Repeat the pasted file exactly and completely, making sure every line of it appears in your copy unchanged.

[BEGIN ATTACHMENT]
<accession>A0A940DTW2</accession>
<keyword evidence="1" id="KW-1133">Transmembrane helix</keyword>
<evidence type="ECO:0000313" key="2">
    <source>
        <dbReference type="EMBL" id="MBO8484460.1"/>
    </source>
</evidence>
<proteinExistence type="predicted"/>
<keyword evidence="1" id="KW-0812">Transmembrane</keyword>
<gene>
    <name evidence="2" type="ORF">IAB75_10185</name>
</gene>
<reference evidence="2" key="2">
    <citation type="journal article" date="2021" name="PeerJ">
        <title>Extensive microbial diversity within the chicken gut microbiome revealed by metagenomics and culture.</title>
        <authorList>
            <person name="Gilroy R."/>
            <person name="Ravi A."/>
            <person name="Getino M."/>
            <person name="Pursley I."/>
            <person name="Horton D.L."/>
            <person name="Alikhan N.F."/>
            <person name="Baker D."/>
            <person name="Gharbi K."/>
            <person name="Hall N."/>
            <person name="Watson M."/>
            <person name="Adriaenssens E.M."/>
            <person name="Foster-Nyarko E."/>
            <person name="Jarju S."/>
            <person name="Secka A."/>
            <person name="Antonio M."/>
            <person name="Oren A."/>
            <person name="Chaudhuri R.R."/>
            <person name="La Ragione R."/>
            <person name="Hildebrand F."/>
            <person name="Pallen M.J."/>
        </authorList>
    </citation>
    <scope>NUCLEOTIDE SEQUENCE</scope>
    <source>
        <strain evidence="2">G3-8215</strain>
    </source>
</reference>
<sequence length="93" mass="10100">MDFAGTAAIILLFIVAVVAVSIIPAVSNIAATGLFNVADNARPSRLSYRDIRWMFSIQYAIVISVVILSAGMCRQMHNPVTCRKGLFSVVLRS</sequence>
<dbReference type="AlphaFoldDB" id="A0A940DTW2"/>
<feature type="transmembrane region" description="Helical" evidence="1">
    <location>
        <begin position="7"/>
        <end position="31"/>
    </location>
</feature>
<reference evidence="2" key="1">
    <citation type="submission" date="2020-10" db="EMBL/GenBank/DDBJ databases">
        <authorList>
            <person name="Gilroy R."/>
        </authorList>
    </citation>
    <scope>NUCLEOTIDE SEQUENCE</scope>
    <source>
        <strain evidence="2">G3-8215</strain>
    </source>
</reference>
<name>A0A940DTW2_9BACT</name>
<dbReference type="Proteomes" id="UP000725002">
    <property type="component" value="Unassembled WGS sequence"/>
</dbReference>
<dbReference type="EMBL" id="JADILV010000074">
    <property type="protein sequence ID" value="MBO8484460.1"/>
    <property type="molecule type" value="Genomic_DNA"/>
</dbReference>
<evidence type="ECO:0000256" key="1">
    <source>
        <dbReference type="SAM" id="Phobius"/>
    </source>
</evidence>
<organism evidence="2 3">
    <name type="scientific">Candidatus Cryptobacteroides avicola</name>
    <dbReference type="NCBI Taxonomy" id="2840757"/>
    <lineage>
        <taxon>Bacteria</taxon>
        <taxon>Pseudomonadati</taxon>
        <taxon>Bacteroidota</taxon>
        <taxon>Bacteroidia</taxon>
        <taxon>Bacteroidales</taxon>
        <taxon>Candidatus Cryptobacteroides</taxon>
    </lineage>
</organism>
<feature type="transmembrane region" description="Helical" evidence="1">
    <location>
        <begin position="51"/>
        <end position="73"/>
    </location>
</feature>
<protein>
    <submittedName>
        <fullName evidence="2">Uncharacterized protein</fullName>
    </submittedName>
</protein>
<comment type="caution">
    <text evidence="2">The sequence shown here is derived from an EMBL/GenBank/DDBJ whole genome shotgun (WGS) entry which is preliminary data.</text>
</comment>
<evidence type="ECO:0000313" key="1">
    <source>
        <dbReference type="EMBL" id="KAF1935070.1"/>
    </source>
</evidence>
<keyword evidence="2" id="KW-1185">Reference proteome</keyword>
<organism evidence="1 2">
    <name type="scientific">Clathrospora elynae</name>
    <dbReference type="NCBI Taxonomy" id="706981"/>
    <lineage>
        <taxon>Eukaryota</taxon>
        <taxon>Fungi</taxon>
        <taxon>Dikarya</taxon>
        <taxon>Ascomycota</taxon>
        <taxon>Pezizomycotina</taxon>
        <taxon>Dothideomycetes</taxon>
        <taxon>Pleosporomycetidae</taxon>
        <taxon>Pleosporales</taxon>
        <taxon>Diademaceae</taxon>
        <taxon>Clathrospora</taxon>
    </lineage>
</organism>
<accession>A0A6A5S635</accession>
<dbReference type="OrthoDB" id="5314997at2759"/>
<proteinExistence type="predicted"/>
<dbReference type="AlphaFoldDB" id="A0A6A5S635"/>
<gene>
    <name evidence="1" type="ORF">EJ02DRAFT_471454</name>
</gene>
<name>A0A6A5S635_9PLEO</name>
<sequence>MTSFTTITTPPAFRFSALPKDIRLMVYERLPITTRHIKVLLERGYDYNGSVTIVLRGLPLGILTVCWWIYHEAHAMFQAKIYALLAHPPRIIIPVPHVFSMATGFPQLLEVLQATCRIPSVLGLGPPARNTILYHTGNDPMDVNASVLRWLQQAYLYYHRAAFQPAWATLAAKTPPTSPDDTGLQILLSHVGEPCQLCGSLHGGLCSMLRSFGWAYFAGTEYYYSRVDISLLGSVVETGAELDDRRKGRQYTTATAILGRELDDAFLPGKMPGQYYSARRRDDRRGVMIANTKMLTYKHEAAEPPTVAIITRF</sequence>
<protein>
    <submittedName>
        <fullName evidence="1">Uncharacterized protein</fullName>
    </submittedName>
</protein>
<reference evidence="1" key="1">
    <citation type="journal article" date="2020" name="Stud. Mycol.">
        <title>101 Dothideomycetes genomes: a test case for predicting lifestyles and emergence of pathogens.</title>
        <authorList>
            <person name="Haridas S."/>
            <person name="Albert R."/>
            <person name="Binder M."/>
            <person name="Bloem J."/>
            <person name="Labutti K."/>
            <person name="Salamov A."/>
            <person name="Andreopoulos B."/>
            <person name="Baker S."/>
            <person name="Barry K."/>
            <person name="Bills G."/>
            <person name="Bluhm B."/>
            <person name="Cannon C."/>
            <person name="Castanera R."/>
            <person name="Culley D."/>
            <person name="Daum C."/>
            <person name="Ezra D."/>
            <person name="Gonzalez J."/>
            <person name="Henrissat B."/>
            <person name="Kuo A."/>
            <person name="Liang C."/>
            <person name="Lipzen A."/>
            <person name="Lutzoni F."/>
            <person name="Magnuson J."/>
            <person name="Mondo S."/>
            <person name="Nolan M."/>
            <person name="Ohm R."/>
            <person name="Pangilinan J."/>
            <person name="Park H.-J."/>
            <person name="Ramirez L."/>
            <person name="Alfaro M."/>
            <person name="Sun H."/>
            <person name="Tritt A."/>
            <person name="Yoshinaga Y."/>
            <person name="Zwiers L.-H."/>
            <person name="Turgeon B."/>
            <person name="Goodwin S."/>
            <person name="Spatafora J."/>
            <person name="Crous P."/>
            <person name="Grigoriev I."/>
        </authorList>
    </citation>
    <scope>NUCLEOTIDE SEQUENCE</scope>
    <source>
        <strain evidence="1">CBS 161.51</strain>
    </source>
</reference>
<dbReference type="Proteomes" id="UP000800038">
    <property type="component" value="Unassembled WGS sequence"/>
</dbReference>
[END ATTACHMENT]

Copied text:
<accession>A0A940DTW2</accession>
<keyword evidence="1" id="KW-1133">Transmembrane helix</keyword>
<evidence type="ECO:0000313" key="2">
    <source>
        <dbReference type="EMBL" id="MBO8484460.1"/>
    </source>
</evidence>
<proteinExistence type="predicted"/>
<keyword evidence="1" id="KW-0812">Transmembrane</keyword>
<gene>
    <name evidence="2" type="ORF">IAB75_10185</name>
</gene>
<reference evidence="2" key="2">
    <citation type="journal article" date="2021" name="PeerJ">
        <title>Extensive microbial diversity within the chicken gut microbiome revealed by metagenomics and culture.</title>
        <authorList>
            <person name="Gilroy R."/>
            <person name="Ravi A."/>
            <person name="Getino M."/>
            <person name="Pursley I."/>
            <person name="Horton D.L."/>
            <person name="Alikhan N.F."/>
            <person name="Baker D."/>
            <person name="Gharbi K."/>
            <person name="Hall N."/>
            <person name="Watson M."/>
            <person name="Adriaenssens E.M."/>
            <person name="Foster-Nyarko E."/>
            <person name="Jarju S."/>
            <person name="Secka A."/>
            <person name="Antonio M."/>
            <person name="Oren A."/>
            <person name="Chaudhuri R.R."/>
            <person name="La Ragione R."/>
            <person name="Hildebrand F."/>
            <person name="Pallen M.J."/>
        </authorList>
    </citation>
    <scope>NUCLEOTIDE SEQUENCE</scope>
    <source>
        <strain evidence="2">G3-8215</strain>
    </source>
</reference>
<sequence length="93" mass="10100">MDFAGTAAIILLFIVAVVAVSIIPAVSNIAATGLFNVADNARPSRLSYRDIRWMFSIQYAIVISVVILSAGMCRQMHNPVTCRKGLFSVVLRS</sequence>
<dbReference type="AlphaFoldDB" id="A0A940DTW2"/>
<feature type="transmembrane region" description="Helical" evidence="1">
    <location>
        <begin position="7"/>
        <end position="31"/>
    </location>
</feature>
<reference evidence="2" key="1">
    <citation type="submission" date="2020-10" db="EMBL/GenBank/DDBJ databases">
        <authorList>
            <person name="Gilroy R."/>
        </authorList>
    </citation>
    <scope>NUCLEOTIDE SEQUENCE</scope>
    <source>
        <strain evidence="2">G3-8215</strain>
    </source>
</reference>
<name>A0A940DTW2_9BACT</name>
<dbReference type="Proteomes" id="UP000725002">
    <property type="component" value="Unassembled WGS sequence"/>
</dbReference>
<dbReference type="EMBL" id="JADILV010000074">
    <property type="protein sequence ID" value="MBO8484460.1"/>
    <property type="molecule type" value="Genomic_DNA"/>
</dbReference>
<evidence type="ECO:0000256" key="1">
    <source>
        <dbReference type="SAM" id="Phobius"/>
    </source>
</evidence>
<organism evidence="2 3">
    <name type="scientific">Candidatus Cryptobacteroides avicola</name>
    <dbReference type="NCBI Taxonomy" id="2840757"/>
    <lineage>
        <taxon>Bacteria</taxon>
        <taxon>Pseudomonadati</taxon>
        <taxon>Bacteroidota</taxon>
        <taxon>Bacteroidia</taxon>
        <taxon>Bacteroidales</taxon>
        <taxon>Candidatus Cryptobacteroides</taxon>
    </lineage>
</organism>
<feature type="transmembrane region" description="Helical" evidence="1">
    <location>
        <begin position="51"/>
        <end position="73"/>
    </location>
</feature>
<protein>
    <submittedName>
        <fullName evidence="2">Uncharacterized protein</fullName>
    </submittedName>
</protein>
<comment type="caution">
    <text evidence="2">The sequence shown here is derived from an EMBL/GenBank/DDBJ whole genome shotgun (WGS) entry which is preliminary data.</text>
</comment>
<evidence type="ECO:0000313" key="1">
    <source>
        <dbReference type="EMBL" id="KAF1935070.1"/>
    </source>
</evidence>
<keyword evidence="2" id="KW-1185">Reference proteome</keyword>
<organism evidence="1 2">
    <name type="scientific">Clathrospora elynae</name>
    <dbReference type="NCBI Taxonomy" id="706981"/>
    <lineage>
        <taxon>Eukaryota</taxon>
        <taxon>Fungi</taxon>
        <taxon>Dikarya</taxon>
        <taxon>Ascomycota</taxon>
        <taxon>Pezizomycotina</taxon>
        <taxon>Dothideomycetes</taxon>
        <taxon>Pleosporomycetidae</taxon>
        <taxon>Pleosporales</taxon>
        <taxon>Diademaceae</taxon>
        <taxon>Clathrospora</taxon>
    </lineage>
</organism>
<accession>A0A6A5S635</accession>
<dbReference type="OrthoDB" id="5314997at2759"/>
<proteinExistence type="predicted"/>
<dbReference type="AlphaFoldDB" id="A0A6A5S635"/>
<gene>
    <name evidence="1" type="ORF">EJ02DRAFT_471454</name>
</gene>
<name>A0A6A5S635_9PLEO</name>
<sequence>MTSFTTITTPPAFRFSALPKDIRLMVYERLPITTRHIKVLLERGYDYNGSVTIVLRGLPLGILTVCWWIYHEAHAMFQAKIYALLAHPPRIIIPVPHVFSMATGFPQLLEVLQATCRIPSVLGLGPPARNTILYHTGNDPMDVNASVLRWLQQAYLYYHRAAFQPAWATLAAKTPPTSPDDTGLQILLSHVGEPCQLCGSLHGGLCSMLRSFGWAYFAGTEYYYSRVDISLLGSVVETGAELDDRRKGRQYTTATAILGRELDDAFLPGKMPGQYYSARRRDDRRGVMIANTKMLTYKHEAAEPPTVAIITRF</sequence>
<protein>
    <submittedName>
        <fullName evidence="1">Uncharacterized protein</fullName>
    </submittedName>
</protein>
<reference evidence="1" key="1">
    <citation type="journal article" date="2020" name="Stud. Mycol.">
        <title>101 Dothideomycetes genomes: a test case for predicting lifestyles and emergence of pathogens.</title>
        <authorList>
            <person name="Haridas S."/>
            <person name="Albert R."/>
            <person name="Binder M."/>
            <person name="Bloem J."/>
            <person name="Labutti K."/>
            <person name="Salamov A."/>
            <person name="Andreopoulos B."/>
            <person name="Baker S."/>
            <person name="Barry K."/>
            <person name="Bills G."/>
            <person name="Bluhm B."/>
            <person name="Cannon C."/>
            <person name="Castanera R."/>
            <person name="Culley D."/>
            <person name="Daum C."/>
            <person name="Ezra D."/>
            <person name="Gonzalez J."/>
            <person name="Henrissat B."/>
            <person name="Kuo A."/>
            <person name="Liang C."/>
            <person name="Lipzen A."/>
            <person name="Lutzoni F."/>
            <person name="Magnuson J."/>
            <person name="Mondo S."/>
            <person name="Nolan M."/>
            <person name="Ohm R."/>
            <person name="Pangilinan J."/>
            <person name="Park H.-J."/>
            <person name="Ramirez L."/>
            <person name="Alfaro M."/>
            <person name="Sun H."/>
            <person name="Tritt A."/>
            <person name="Yoshinaga Y."/>
            <person name="Zwiers L.-H."/>
            <person name="Turgeon B."/>
            <person name="Goodwin S."/>
            <person name="Spatafora J."/>
            <person name="Crous P."/>
            <person name="Grigoriev I."/>
        </authorList>
    </citation>
    <scope>NUCLEOTIDE SEQUENCE</scope>
    <source>
        <strain evidence="1">CBS 161.51</strain>
    </source>
</reference>
<dbReference type="Proteomes" id="UP000800038">
    <property type="component" value="Unassembled WGS sequence"/>
</dbReference>